The Speech: Pick Yourself Up
Among the many commentaries on President Obama's Inaugural Address, this Sunday Frank Rich added his well-considered opinion. He also heard the speech as stern and spare, but articulated the message of that tone: "But there’s a reason that this speech was austere, not pretty. Form followed content. Obama wasn’t just rebuking the outgoing administration. He was delicately but unmistakably calling out the rest of us who went along for the ride as America swerved into the dangerous place we find ourselves now."
The messes we're in aren't solely the fault of Bush and the Bushites, Rich continues, but the heedless greed of Wall Street and the rest of us. "The austerity of Obama’s Inaugural Address seemed a tonal corrective to the glitz and the glut. The speech was, as my friend Jack Viertel, a theater producer, put it, “stoic, stern, crafted in slabs of granite, a slimmed-down sinewy thing entirely evolved away from the kind of Pre-Raphaelite style of his earlier oration.”
Within the speech, Rich writes, are hints that Obama will demand a great deal of all of us if we're to set things right. No one truly listening to the Inaugural Address could doubt that this former community organizer intends to demand plenty from us as we face down what he calls “raging storms.” Rich concludes: While it’s become a Beltway cliché that America’s new young president has yet to be tested, it is past time for us to realize that our own test is also about to begin."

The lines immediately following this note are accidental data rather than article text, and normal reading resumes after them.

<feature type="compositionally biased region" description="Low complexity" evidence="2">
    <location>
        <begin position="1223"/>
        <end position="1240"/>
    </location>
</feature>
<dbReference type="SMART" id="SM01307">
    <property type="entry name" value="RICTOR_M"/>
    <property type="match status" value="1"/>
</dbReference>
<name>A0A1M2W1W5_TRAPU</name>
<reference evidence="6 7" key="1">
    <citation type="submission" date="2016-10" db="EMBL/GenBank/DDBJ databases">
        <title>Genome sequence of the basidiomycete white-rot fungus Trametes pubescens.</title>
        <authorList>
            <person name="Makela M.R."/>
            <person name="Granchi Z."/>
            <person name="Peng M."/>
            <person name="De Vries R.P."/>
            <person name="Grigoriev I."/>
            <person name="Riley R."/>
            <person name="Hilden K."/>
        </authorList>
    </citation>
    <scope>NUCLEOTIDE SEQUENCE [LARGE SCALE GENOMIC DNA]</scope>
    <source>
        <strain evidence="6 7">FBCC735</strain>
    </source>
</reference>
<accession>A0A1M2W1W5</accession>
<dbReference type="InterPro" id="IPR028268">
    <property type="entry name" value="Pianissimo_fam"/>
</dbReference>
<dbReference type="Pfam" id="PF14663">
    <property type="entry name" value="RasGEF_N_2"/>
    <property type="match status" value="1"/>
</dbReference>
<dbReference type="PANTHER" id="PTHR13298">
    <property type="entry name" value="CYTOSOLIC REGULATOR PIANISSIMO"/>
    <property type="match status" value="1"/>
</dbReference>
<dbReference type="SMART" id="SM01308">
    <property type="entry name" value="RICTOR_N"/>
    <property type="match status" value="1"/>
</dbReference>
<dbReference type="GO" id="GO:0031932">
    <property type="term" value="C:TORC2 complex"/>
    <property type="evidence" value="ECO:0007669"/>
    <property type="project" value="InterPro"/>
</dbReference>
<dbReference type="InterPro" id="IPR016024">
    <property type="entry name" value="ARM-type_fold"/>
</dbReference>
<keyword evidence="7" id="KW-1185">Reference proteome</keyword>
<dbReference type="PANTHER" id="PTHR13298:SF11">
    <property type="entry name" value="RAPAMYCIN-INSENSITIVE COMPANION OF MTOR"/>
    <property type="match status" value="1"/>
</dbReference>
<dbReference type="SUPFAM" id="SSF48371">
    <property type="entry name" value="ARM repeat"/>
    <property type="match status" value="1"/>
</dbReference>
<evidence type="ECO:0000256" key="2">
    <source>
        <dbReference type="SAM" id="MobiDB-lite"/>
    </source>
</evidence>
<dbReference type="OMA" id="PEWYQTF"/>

Rich also picked up on a reference in the speech that I missed, but should have caught. As a former drama critic who grew up enthralled with Broadway, Rich caught the song lyric reference in the phrase I heard as simply a bit cliched: "we must pick ourselves up, dust ourselves off.” I should have recognized it because it comes from one of the corners of the musical comedy world I know pretty well: Fred Astaire films. As Rich points out, it's from a lyric in Swingtime, (which must be in every fan's top five of Astaire musicals, if not top 2 or 3) by the insufficiently acknowledged Dorothy Fields.
It's an Astaire duet with Ginger Rogers in the movie, and she has the better lyrics. (She's trying to teach Astaire to dance, and he's pretending not to get it.) Some of the relevant refrains:
Nothing's impossible, I have found.
For when my chin is on the ground,
I pick myself up, dust myself off,
Start all over again.
Don't lose your confidence if you slip.
Be grateful for a pleasant trip,
And pick yourself up; dust yourself off;
Start all over again.
Work like a soul inspired
'Til the battle of the day is won.
You may be sick and tired,
But you'll be a man, my son.
Will you remember the famous men
Who had to fall to rise again.
So take a deep breath;
Pick yourself up;
Dust yourself off;
Start all over again."
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